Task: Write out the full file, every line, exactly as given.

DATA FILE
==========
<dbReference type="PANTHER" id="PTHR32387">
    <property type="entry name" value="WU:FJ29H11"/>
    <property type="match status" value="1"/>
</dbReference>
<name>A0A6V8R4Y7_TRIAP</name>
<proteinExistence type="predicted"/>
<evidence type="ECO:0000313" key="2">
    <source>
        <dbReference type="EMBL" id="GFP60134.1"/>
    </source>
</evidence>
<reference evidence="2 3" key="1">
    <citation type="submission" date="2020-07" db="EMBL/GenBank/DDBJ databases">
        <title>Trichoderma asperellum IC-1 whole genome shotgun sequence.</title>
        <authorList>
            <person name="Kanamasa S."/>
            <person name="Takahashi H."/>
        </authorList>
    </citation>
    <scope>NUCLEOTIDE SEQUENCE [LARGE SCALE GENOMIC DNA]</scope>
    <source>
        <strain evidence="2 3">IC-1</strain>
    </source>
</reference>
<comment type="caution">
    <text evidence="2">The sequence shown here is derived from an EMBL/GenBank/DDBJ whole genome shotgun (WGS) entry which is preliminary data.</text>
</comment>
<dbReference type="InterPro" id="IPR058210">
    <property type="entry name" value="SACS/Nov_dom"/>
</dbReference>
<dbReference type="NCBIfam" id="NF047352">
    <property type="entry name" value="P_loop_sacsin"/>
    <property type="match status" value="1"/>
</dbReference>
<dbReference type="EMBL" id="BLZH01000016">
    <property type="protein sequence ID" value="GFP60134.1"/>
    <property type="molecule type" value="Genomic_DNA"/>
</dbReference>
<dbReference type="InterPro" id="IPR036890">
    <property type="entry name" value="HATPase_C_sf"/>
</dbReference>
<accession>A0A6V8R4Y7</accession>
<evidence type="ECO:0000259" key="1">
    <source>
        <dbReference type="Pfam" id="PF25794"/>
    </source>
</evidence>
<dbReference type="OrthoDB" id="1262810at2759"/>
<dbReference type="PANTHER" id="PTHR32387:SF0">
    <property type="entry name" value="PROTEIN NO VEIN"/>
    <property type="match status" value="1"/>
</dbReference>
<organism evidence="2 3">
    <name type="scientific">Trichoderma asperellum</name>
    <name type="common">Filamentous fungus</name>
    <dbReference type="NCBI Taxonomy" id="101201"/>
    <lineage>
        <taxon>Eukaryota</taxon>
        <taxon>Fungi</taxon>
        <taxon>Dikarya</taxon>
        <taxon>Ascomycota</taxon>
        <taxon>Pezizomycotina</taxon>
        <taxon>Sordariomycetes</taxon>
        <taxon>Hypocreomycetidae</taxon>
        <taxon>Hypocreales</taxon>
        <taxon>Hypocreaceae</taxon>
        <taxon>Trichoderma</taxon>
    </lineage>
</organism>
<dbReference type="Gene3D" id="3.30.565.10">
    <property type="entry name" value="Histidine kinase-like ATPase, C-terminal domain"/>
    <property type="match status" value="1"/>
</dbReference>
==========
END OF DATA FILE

<dbReference type="PANTHER" id="PTHR32387">
    <property type="entry name" value="WU:FJ29H11"/>
    <property type="match status" value="1"/>
</dbReference>
<name>A0A6V8R4Y7_TRIAP</name>
<proteinExistence type="predicted"/>
<evidence type="ECO:0000313" key="2">
    <source>
        <dbReference type="EMBL" id="GFP60134.1"/>
    </source>
</evidence>
<reference evidence="2 3" key="1">
    <citation type="submission" date="2020-07" db="EMBL/GenBank/DDBJ databases">
        <title>Trichoderma asperellum IC-1 whole genome shotgun sequence.</title>
        <authorList>
            <person name="Kanamasa S."/>
            <person name="Takahashi H."/>
        </authorList>
    </citation>
    <scope>NUCLEOTIDE SEQUENCE [LARGE SCALE GENOMIC DNA]</scope>
    <source>
        <strain evidence="2 3">IC-1</strain>
    </source>
</reference>
<comment type="caution">
    <text evidence="2">The sequence shown here is derived from an EMBL/GenBank/DDBJ whole genome shotgun (WGS) entry which is preliminary data.</text>
</comment>
<dbReference type="InterPro" id="IPR058210">
    <property type="entry name" value="SACS/Nov_dom"/>
</dbReference>
<dbReference type="NCBIfam" id="NF047352">
    <property type="entry name" value="P_loop_sacsin"/>
    <property type="match status" value="1"/>
</dbReference>
<dbReference type="EMBL" id="BLZH01000016">
    <property type="protein sequence ID" value="GFP60134.1"/>
    <property type="molecule type" value="Genomic_DNA"/>
</dbReference>
<dbReference type="InterPro" id="IPR036890">
    <property type="entry name" value="HATPase_C_sf"/>
</dbReference>
<accession>A0A6V8R4Y7</accession>
<evidence type="ECO:0000259" key="1">
    <source>
        <dbReference type="Pfam" id="PF25794"/>
    </source>
</evidence>
<dbReference type="OrthoDB" id="1262810at2759"/>
<dbReference type="PANTHER" id="PTHR32387:SF0">
    <property type="entry name" value="PROTEIN NO VEIN"/>
    <property type="match status" value="1"/>
</dbReference>
<organism evidence="2 3">
    <name type="scientific">Trichoderma asperellum</name>
    <name type="common">Filamentous fungus</name>
    <dbReference type="NCBI Taxonomy" id="101201"/>
    <lineage>
        <taxon>Eukaryota</taxon>
        <taxon>Fungi</taxon>
        <taxon>Dikarya</taxon>
        <taxon>Ascomycota</taxon>
        <taxon>Pezizomycotina</taxon>
        <taxon>Sordariomycetes</taxon>
        <taxon>Hypocreomycetidae</taxon>
        <taxon>Hypocreales</taxon>
        <taxon>Hypocreaceae</taxon>
        <taxon>Trichoderma</taxon>
    </lineage>
</organism>
<dbReference type="Gene3D" id="3.30.565.10">
    <property type="entry name" value="Histidine kinase-like ATPase, C-terminal domain"/>
    <property type="match status" value="1"/>
</dbReference>